Throughout this review we have emphasized the recently identified importance of the vascular β–adrenergic receptors in modulating resting blood pressure and how these receptors might be either up-regulated or become more sensitive to noradrenaline in the presence of female sex hormones. Important future directions for this work include further understanding of the mechanisms involved in the interactions among sex steroids, noradrenaline and adrenergic receptors, as well as understanding of differences among vascular beds and how these differences are affected by age and sex. From a clinical perspective, it will ultimately be important to translate this understanding into treatments that are more specific to the sex and age of the patient.

Summary and perspectives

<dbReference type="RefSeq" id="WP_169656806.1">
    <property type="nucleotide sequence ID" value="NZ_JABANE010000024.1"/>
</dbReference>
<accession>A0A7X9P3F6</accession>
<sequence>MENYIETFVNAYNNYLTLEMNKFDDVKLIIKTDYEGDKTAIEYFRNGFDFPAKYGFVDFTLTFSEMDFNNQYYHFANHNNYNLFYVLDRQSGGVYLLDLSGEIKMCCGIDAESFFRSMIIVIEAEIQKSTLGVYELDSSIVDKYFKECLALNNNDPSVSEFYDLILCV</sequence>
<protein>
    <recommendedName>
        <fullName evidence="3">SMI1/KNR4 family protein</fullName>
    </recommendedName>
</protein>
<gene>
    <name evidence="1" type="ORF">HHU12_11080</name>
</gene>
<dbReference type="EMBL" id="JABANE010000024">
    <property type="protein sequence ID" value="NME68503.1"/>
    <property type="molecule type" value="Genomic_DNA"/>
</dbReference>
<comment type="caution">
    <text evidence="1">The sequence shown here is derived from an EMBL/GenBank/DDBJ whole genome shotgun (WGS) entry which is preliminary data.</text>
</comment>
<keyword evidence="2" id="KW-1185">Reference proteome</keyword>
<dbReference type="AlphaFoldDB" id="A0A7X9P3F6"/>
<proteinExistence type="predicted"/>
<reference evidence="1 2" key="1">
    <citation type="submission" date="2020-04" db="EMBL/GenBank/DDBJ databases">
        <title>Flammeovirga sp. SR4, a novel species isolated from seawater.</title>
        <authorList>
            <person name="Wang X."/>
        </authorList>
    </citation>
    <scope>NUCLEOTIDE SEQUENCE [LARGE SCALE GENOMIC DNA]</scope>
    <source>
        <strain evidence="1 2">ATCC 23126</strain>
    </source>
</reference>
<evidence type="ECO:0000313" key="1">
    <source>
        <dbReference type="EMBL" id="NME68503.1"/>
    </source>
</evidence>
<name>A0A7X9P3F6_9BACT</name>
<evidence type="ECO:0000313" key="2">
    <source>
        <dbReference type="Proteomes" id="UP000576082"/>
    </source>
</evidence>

Studies focusing on inter-individual differences in blood pressure regulation have been fundamental in developing what we now know about resting blood pressure control. These studies indicate that blood pressure regulation varies among individuals and perhaps, more importantly, resting blood pressure control is dependent on sex and age. In this context, it has been demonstrated that the β–adrenergic receptors are essential in the control of resting blood pressure in young women (see Fig. 4 for summary schematic). That is, the β–adrenergic receptors offset the transduction of MSNA into vasoconstrictor tone and may prevent increases in TPR under conditions when resting MSNA is augmented in young women. However, this phenomenon does not occur in young men, where a balance among MSNA, TPR and cardiac output appears to be more important in controlling resting blood pressure. Interestingly, in postmenopausal women, the ability of the β-receptors to offset the transmission of MSNA into peripheral vasoconstrictor tone is lost. This, combined with elevations in sympathetic nerve activity, may explain why blood pressure and the incidence of hypertension increases around the age of menopause (Burt et al. 1995; Wiinberg et al. 1995; Kearney et al. 2005). Furthermore, it is possible that because the β-receptors cannot balance the pressor effects of acute elevations in resting MSNA (e.g. due to mental stress), postmenopausal women are more at risk of developing cerebrovascular or other cardiovascular-related events (Rothwell et al. 2005; Roger et al. 2011). In contrast to older women, the positive relationship between MSNA and MAP in ageing men appears to be due to a lack of balance among neural and haemodynamic factors. Along these lines, neither cardiac output nor vasoconstrictor responsiveness relate to MSNA in a way that helps to minimise its effect on blood pressure in older men.